The Flash Memory Summit has grown rapidly as applications and deployment of flash storage devices has grown, from client devices to enterprise storage systems. Once again, Trusted Computing Group and its members will play a big role in helping educate vendors, the ecosystem and enterprise users about the role of encryption in flash devices at this year’s conference, Aug. 11-13, Santa Clara Convention Center.
TCG pioneered industry standards for self-encrypting drives, or SEDs. These standards now are implemented in almost all flash drives and many hybrid drives and provide always-on encryption that users cannot turn off – with no hit to performance. SEDs leverage the drive controller to put encryption in hardware on the drive – an approach that experts agree is much more secure than software encryption. Perhaps one of the most appealing SED features is the ability to instantly, including remotely, “wipe” or erase drives. The drives then can be safely re-used or trashed. And SEDs help users meet a growing number of regulations and compliance requirements.
At the Flash Memory Summit, TCG’s Storage Work Group Chair Jason Cox and invited experts and long-time TCG storage work group participants will talk in several sessions.
TCG members will participate in a number of sessions at the summit. “Storage Security: Back to the Future” will address key concepts of SEDs, the current state of adoption and management with experts, including TCG Invited Experts Michael Willett and Robert Thibadeau.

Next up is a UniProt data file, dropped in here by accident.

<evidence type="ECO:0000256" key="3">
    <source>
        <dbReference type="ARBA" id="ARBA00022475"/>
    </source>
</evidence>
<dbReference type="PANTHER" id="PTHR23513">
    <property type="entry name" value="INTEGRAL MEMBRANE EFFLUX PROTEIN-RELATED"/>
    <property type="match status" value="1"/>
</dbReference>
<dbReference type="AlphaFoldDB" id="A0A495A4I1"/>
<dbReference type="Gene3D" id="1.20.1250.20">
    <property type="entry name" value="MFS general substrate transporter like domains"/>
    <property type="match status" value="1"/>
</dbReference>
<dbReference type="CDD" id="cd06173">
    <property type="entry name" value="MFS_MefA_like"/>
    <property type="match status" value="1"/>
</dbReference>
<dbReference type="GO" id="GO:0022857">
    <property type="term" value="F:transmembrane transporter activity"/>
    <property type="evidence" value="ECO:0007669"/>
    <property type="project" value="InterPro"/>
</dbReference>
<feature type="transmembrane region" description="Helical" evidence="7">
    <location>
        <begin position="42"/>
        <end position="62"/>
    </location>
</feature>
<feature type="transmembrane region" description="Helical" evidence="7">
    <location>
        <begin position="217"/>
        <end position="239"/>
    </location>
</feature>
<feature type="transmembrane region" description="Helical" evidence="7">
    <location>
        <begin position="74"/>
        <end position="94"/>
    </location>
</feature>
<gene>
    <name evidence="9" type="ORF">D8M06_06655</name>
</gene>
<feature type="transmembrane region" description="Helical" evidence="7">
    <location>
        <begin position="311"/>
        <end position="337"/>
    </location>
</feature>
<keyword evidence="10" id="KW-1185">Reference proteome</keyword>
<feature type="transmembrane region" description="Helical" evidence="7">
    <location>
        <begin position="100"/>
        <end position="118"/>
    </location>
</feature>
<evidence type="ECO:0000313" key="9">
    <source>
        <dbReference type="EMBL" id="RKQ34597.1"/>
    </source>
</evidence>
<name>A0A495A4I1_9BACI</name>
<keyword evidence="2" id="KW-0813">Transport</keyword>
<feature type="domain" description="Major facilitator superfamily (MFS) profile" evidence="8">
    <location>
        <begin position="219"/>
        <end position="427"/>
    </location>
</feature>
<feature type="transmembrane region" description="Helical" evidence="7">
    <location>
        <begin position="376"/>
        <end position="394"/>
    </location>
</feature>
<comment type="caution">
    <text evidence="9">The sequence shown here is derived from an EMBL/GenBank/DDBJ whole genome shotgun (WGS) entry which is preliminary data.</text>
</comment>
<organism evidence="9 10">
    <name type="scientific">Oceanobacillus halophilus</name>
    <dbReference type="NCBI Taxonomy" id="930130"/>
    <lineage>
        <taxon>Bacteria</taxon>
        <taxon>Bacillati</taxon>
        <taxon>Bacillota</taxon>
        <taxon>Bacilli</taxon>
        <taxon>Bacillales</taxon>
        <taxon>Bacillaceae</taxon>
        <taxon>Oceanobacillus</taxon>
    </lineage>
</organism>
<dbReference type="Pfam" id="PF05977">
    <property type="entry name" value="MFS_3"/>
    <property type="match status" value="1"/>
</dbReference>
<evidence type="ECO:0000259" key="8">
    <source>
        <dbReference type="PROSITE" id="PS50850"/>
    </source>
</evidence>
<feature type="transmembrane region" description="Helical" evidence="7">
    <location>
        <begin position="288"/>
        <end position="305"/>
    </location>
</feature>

“Advancements in Storage Security Standards” will look at new TCG SED specifications and capabilities to support new interfaces and technologies. Another session, “Security in a Flash!”, will examine how and why data can be secured on SEDs and available solutions including software, with TCG members Jason Cox, TCG Storage Work Group chair and Intel Corporation; Jon Tanguy, Micron Technology, and Monty Forehand, Seagate Technology; and Willett and Thibadeau.
In the NVMe track: “Security for NVMe”, Cox will present on why Opal and the “Opal Family” specifications align with NVMe’s strategy for security management.
TCG also will host demos; watch for updates and more info here and at https://trustedcomputinggroup.org/media_room/events/190.
Membership in the Trusted Computing Group is your key to participating with fellow industry stakeholders in the quest to develop and promote trusted computing technologies.
Standards-based Trusted Computing technologies developed by TCG members now are deployed in enterprise systems, storage systems, networks, embedded systems, and mobile devices and can help secure cloud computing and virtualized systems.
Trusted Computing Group announced that its TPM 2.0 (Trusted Platform Module) Library Specification was approved as a formal international standard under ISO/IEC (the International Organization for Standardization and the International Electrotechnical Commission). TCG has 90+ specifications and guidance documents to help build a trusted computing environment.